by Andy Patrizio
With 19 months before Microsoft formally ends any and all support of Windows XP, two big firms and competitors have announced the end of support for XP in their own ways, a move that could help hasten the demise of Windows XP in the marketplace.
Google has a policy of supporting only the two most recent versions of a Web browser on the market. Windows 8 comes with Internet Explorer 10, while IE9 is on Windows 7. Therefore, once Windows 8 ships, Google will end all support for IE8 in Google Apps.
There’s still Firefox and Chrome for XP users to fall back on, but given how IE is a corporate standard, that’s going to sting. Many businesses, especially in the SMB market, rely on Google Apps and now they will either have to switch browsers or operating systems.
Separately, Adobe announced on its Photoshop Blog that the next version of Photoshop CS would support only Windows 7 and 8. The current version, CS6, is available for XP but, amusingly, not for Vista, which was its successor.
Like IE6 before it, Windows XP remains more stubbornly-rooted than a dandelion. Even after three years of Windows 7 availability, XP still holds 43 percent of the market, according to the latest monthly data from Net Applications, the Web analytics company that estimates market share based on the OS of visitors to Web pages.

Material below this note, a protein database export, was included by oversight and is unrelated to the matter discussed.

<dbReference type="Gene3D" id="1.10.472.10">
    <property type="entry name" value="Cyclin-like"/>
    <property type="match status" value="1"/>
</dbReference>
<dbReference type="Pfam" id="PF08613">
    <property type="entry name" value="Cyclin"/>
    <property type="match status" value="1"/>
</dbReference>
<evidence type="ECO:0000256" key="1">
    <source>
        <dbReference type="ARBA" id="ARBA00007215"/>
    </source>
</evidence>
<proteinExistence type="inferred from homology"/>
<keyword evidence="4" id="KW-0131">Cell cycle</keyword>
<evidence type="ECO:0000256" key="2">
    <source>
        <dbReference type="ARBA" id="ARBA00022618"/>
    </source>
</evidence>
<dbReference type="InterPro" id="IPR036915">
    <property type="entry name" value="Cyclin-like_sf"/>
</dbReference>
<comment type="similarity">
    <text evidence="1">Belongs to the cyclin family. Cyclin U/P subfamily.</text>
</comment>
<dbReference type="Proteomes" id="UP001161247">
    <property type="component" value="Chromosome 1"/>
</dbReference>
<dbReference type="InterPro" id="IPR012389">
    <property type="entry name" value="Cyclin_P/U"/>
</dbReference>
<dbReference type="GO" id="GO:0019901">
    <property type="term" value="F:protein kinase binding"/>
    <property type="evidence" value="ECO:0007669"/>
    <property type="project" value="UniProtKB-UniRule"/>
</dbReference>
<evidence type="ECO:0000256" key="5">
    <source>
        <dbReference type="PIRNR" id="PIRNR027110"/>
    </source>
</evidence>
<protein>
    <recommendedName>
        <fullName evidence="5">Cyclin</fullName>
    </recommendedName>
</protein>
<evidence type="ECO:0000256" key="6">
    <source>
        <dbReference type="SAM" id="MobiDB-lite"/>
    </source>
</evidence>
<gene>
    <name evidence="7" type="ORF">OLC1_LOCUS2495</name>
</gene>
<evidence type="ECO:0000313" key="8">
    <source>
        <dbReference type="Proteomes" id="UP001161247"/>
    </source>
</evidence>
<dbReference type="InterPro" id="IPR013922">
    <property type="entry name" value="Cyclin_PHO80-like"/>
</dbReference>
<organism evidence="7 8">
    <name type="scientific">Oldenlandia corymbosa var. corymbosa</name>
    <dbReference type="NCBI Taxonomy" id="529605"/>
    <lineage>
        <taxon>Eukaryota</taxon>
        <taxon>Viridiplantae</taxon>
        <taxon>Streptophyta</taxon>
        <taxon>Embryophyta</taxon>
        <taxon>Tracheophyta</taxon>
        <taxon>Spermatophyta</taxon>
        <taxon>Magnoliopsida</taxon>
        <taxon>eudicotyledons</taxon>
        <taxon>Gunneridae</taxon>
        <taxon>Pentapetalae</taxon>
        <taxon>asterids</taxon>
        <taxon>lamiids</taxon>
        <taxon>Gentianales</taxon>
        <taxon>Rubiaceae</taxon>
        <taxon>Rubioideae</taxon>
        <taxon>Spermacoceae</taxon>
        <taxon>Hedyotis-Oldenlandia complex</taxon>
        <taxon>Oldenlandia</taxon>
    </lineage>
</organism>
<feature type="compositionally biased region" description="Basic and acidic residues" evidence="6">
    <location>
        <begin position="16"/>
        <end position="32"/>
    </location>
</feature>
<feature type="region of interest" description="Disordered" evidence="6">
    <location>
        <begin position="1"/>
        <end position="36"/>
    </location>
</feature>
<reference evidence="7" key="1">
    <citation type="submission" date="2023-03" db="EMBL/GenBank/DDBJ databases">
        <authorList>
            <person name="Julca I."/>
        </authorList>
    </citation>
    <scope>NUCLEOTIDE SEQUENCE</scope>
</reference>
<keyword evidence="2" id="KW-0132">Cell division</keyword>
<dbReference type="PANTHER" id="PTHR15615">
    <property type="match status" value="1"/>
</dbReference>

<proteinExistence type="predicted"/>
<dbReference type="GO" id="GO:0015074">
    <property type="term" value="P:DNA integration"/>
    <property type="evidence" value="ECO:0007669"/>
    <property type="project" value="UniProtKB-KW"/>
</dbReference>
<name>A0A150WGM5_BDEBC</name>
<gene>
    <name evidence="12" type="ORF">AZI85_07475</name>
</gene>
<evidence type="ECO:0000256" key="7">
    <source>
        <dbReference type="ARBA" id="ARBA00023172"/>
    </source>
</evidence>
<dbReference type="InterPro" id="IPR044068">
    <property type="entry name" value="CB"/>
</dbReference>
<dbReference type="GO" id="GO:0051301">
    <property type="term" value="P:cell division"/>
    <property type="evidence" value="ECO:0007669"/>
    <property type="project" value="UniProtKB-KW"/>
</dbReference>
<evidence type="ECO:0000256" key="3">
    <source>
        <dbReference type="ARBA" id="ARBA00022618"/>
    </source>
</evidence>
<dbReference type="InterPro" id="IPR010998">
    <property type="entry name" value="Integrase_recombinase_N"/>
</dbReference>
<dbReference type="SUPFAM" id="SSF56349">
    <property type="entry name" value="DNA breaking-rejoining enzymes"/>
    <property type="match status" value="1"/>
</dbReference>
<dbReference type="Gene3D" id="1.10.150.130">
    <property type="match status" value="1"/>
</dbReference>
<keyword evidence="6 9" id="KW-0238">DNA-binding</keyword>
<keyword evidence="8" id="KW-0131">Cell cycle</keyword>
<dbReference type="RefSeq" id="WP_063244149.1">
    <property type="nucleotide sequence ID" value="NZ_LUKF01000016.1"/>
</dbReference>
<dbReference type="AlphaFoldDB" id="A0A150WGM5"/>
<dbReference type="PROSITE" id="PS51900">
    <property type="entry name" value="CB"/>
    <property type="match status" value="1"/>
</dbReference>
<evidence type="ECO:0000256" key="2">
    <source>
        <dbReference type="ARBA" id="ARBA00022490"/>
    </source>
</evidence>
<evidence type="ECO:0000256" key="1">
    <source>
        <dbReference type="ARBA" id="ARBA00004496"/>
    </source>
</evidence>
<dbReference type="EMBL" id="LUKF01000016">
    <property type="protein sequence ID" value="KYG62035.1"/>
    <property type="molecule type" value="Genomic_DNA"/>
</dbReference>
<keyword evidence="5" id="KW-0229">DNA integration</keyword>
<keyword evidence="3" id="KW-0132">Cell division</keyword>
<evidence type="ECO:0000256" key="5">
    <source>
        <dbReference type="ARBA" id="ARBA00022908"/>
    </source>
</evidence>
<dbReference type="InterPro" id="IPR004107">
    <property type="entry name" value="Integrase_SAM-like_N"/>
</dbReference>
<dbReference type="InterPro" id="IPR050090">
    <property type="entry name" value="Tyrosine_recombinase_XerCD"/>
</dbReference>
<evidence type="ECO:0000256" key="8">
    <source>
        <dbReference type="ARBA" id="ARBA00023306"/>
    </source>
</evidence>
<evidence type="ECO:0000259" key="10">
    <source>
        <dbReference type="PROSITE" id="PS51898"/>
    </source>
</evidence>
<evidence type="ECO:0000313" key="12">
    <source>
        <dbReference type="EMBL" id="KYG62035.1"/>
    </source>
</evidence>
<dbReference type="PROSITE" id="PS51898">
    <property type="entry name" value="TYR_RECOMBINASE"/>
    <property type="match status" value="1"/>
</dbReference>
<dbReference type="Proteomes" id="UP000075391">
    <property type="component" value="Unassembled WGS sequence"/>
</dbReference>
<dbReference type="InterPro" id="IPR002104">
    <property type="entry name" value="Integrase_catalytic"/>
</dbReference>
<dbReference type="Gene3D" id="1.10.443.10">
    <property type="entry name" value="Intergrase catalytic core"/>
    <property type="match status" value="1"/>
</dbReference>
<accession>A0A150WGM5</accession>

This is nothing new and there have been warnings for some time, so Google and Adobe are just making things official, since vendors hate supporting multiple versions of Windows even more than Microsoft does, according to Michael Silver, research vice president at Gartner.
“Hopefully people will realize this has been happening for a few years. We projected it to become common in 2012. Some organizations haven’t realized it yet because they have been stagnant at upgrading their apps,” he said.
Silver figures about 5 percent of businesses have been laggards at migrating off XP and don’t realize that support is ending for XP and IE8. “So hopefully this will be a wakeup call. Some could need a year to start a Windows 7 migration,” he said.
And migrations are not trivial. He notes that Seibel CRM, a customer management application owned by Oracle, is very specifically tied to Internet Explorer, so companies going from IE8 to IE9 will have to qualify Siebel on the new browser, which is a long process.
But, he said, don’t skip Windows 7 and go straight to Windows 8. Win8 ships next month and is a massive restructuring of the OS from Windows 7, nevermind XP. “The odds someone who has made no progress on Windows 7 will move to 8 and be off it before XP support ends in 19 months are kind of nil,” said Silver.